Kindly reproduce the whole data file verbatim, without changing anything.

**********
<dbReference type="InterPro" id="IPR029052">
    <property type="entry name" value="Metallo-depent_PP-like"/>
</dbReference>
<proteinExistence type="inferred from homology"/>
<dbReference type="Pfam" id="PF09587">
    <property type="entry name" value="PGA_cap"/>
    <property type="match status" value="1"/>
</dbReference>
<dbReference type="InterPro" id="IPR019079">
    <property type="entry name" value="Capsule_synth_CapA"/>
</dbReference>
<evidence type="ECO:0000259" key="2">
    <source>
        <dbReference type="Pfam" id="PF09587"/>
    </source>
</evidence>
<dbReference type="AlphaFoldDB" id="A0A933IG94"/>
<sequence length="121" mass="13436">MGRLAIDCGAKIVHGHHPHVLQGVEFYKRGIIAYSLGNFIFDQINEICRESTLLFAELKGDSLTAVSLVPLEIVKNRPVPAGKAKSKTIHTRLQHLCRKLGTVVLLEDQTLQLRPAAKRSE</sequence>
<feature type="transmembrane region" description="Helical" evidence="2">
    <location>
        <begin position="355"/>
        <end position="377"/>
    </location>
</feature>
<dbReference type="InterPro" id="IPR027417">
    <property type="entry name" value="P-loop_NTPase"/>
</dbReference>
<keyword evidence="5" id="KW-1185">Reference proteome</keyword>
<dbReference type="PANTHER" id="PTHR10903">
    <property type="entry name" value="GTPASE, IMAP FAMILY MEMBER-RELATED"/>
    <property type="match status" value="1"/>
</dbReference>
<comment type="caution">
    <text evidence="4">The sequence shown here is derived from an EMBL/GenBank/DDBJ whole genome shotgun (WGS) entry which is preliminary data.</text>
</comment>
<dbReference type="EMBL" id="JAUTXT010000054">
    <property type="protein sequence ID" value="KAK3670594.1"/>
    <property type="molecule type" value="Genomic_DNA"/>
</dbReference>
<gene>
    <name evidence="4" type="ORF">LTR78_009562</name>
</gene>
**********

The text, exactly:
<dbReference type="InterPro" id="IPR029052">
    <property type="entry name" value="Metallo-depent_PP-like"/>
</dbReference>
<proteinExistence type="inferred from homology"/>
<dbReference type="Pfam" id="PF09587">
    <property type="entry name" value="PGA_cap"/>
    <property type="match status" value="1"/>
</dbReference>
<dbReference type="InterPro" id="IPR019079">
    <property type="entry name" value="Capsule_synth_CapA"/>
</dbReference>
<evidence type="ECO:0000259" key="2">
    <source>
        <dbReference type="Pfam" id="PF09587"/>
    </source>
</evidence>
<dbReference type="AlphaFoldDB" id="A0A933IG94"/>
<sequence length="121" mass="13436">MGRLAIDCGAKIVHGHHPHVLQGVEFYKRGIIAYSLGNFIFDQINEICRESTLLFAELKGDSLTAVSLVPLEIVKNRPVPAGKAKSKTIHTRLQHLCRKLGTVVLLEDQTLQLRPAAKRSE</sequence>
<feature type="transmembrane region" description="Helical" evidence="2">
    <location>
        <begin position="355"/>
        <end position="377"/>
    </location>
</feature>
<dbReference type="InterPro" id="IPR027417">
    <property type="entry name" value="P-loop_NTPase"/>
</dbReference>
<keyword evidence="5" id="KW-1185">Reference proteome</keyword>
<dbReference type="PANTHER" id="PTHR10903">
    <property type="entry name" value="GTPASE, IMAP FAMILY MEMBER-RELATED"/>
    <property type="match status" value="1"/>
</dbReference>
<comment type="caution">
    <text evidence="4">The sequence shown here is derived from an EMBL/GenBank/DDBJ whole genome shotgun (WGS) entry which is preliminary data.</text>
</comment>
<dbReference type="EMBL" id="JAUTXT010000054">
    <property type="protein sequence ID" value="KAK3670594.1"/>
    <property type="molecule type" value="Genomic_DNA"/>
</dbReference>
<gene>
    <name evidence="4" type="ORF">LTR78_009562</name>
</gene>